Will Cleveland Use American Rescue Money To Address Health Inequities?

Ideastream Public Media host Amy Eddings' Noonish Column explores how Cleveland could address racism as a public health crisis. [ ideastream]
Ideastream Public Media host Amy Eddings' Noonish Column explores how Cleveland could address racism as a public health crisis. [ ideastream]

George Floyd’s death under the knee of former police Officer Derek Chauvin in Minneapolis in May 2020 spurred many changes, forcing the nation to reexamine slavery’s long coattails and its toxic influence on our culture, society and institutions.

More than 140 police oversight bills were passed. Statues of Civil War soldiers toppled, along with a few of New World explorer (and exploiterChristopher Columbus. Businesses, including Ideastream Public Media, launched diversity, equity and inclusion programs. And many governments, including the city of Cleveland, declared racism a public health crisis.

What changes, in turn, has that declaration engendered? Very few.

Cleveland City Council had been considering the resolution declaring racism a public health crisis before Floyd’s death. The national tragedy gave the resolution new urgency. It created a task force of nonprofits to advise City Council members on policy decisions that could address racial disparities in health care, housing, education and employment. That task force has been meeting, but their meetings have produced nothing in the way of a single policy recommendation or an action plan.

The group’s members have a lot of ideas. Danielle Sydnor, president of the Cleveland branch of the NAACP and a member of the group, told Ideastream Public Media’s Anna Huntsman that aggressive lead abatement, for example, could “open up a whole new network of potential housing opportunities.” It could even mean jobs for people trained to remove lead paint from homes.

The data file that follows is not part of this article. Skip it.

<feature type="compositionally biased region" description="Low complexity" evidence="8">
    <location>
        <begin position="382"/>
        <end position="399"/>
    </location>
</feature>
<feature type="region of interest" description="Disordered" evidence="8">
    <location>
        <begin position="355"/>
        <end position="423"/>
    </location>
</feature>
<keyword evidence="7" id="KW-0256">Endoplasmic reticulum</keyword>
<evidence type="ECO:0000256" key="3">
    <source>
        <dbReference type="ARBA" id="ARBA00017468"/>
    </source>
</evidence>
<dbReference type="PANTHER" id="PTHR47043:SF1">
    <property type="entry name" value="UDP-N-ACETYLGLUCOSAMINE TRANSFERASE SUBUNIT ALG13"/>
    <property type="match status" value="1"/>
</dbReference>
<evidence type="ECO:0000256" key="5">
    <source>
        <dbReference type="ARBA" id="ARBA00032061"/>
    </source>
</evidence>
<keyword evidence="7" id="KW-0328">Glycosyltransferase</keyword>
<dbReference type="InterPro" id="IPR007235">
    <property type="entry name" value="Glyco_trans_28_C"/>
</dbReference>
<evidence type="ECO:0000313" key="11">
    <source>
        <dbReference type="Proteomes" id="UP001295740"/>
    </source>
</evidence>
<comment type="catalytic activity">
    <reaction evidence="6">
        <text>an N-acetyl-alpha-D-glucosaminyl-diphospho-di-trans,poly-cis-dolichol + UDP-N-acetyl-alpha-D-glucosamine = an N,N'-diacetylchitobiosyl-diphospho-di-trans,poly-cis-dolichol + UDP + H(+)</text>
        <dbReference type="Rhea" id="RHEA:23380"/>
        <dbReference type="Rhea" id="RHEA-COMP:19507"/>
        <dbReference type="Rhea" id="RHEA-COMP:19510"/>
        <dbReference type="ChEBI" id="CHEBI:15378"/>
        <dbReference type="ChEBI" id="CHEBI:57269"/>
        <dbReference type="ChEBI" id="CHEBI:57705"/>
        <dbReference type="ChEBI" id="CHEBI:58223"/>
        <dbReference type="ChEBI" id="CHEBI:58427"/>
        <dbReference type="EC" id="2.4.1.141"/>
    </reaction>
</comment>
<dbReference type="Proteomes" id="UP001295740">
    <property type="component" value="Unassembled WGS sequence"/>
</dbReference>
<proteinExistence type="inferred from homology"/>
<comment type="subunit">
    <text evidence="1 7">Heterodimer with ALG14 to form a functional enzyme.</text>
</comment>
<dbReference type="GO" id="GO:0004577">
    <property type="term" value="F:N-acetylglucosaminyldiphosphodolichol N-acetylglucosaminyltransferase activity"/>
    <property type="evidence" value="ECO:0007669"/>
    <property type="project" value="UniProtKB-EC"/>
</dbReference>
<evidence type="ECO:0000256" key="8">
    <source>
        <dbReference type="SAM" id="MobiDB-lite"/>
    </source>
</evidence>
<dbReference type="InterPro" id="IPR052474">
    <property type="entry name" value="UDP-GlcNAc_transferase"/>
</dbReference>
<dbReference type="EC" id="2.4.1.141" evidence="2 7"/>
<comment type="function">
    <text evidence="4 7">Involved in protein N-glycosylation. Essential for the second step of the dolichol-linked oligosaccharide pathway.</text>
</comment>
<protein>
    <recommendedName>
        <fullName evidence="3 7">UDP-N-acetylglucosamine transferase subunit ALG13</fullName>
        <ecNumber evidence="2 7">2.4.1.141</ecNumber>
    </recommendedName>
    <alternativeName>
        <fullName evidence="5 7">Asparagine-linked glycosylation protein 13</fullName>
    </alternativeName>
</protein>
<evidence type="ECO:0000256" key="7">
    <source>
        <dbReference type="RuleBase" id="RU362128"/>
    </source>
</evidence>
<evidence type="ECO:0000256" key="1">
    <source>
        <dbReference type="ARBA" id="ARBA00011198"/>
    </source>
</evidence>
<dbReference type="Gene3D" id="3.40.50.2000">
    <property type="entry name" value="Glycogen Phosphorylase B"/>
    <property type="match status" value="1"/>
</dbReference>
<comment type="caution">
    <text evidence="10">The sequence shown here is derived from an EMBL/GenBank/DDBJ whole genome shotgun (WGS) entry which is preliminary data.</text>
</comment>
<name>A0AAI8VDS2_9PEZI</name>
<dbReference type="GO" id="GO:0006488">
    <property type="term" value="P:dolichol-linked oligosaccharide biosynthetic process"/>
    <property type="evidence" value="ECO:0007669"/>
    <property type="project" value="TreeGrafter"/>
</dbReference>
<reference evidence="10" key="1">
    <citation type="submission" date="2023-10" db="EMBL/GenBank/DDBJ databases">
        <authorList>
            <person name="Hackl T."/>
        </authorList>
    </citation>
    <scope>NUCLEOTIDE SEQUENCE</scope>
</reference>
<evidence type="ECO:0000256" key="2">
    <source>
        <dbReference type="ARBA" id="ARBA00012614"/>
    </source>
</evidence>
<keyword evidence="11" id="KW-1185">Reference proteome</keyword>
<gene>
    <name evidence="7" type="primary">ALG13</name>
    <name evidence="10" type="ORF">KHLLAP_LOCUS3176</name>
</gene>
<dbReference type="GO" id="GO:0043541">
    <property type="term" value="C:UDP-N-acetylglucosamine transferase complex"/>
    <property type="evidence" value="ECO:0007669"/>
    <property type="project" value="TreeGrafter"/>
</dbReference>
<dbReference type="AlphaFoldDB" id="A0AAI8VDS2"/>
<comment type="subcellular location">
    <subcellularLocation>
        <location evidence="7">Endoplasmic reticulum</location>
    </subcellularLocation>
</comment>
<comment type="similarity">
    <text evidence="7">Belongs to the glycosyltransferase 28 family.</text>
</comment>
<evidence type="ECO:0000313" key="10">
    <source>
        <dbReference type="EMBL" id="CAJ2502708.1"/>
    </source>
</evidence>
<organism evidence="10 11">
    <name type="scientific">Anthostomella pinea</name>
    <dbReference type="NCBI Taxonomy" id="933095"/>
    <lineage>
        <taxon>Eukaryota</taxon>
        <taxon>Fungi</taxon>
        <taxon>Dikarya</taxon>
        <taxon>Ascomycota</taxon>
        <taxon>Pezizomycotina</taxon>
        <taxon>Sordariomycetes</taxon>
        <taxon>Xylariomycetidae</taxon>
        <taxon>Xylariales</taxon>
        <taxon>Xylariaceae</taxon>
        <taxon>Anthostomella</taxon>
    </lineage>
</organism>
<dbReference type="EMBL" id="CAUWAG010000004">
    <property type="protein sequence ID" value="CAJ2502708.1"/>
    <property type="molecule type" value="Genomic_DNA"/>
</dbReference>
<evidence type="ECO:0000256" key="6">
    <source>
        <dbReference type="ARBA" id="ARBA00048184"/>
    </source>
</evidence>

But no legislation has been proposed. And so far, no additional funding has been set aside for such a project.

The outgoing administration of retiring Mayor Frank Jackson hinted that it wants to use some of the $511 million that Cleveland is getting in federal pandemic aid to finance lead mitigation. But it’s not clear whether the Biden administration will allow the city to use American Rescue Plan money for that. Eligible uses of the funds include revenue replacement, COVID-19-related expenditures, assistance to small businesses, households and industries that were greatly affected by pandemic shutdowns and layoffs, economic recovery, extra pay for frontline workers and investments in weather, sewer and broadband infrastructure.

I’m not seeing lead abatement or abandoned property tear-downs on the list.

Regardless of whether the Jackson administration gets the federal nod to use American Rescue Plan money for these things, cleaning up lead paint and taking down more abandoned houses are not going to make a dent in the health disparities burdening Cleveland’s communities of color. Neither is bringing a Meijer grocery store to Fairfax. It will affect a few families, but it won’t move the needle very much. The problem is far more complex.

An influx of federal dollars isn’t going to launch a turnaround, either. This is going to take sustained effort, and a reliable, ongoing stream of taxpayer dollars to pay for whatever comes out of the task force on racism as a public health crisis. This will likely be a costly proposition for a city that continues to lose its tax base, as the new 2020 Census figures showed.

Cleveland’s declaration of racism as a public health crisis wasn’t the beginning of the end of that crisis. It’s more like the beginning of the beginning of the end. It’s good that city officials stated the obvious. Now, they’ve got to move on from pronouncements and get real about how much they can actually do to make systemic changes.

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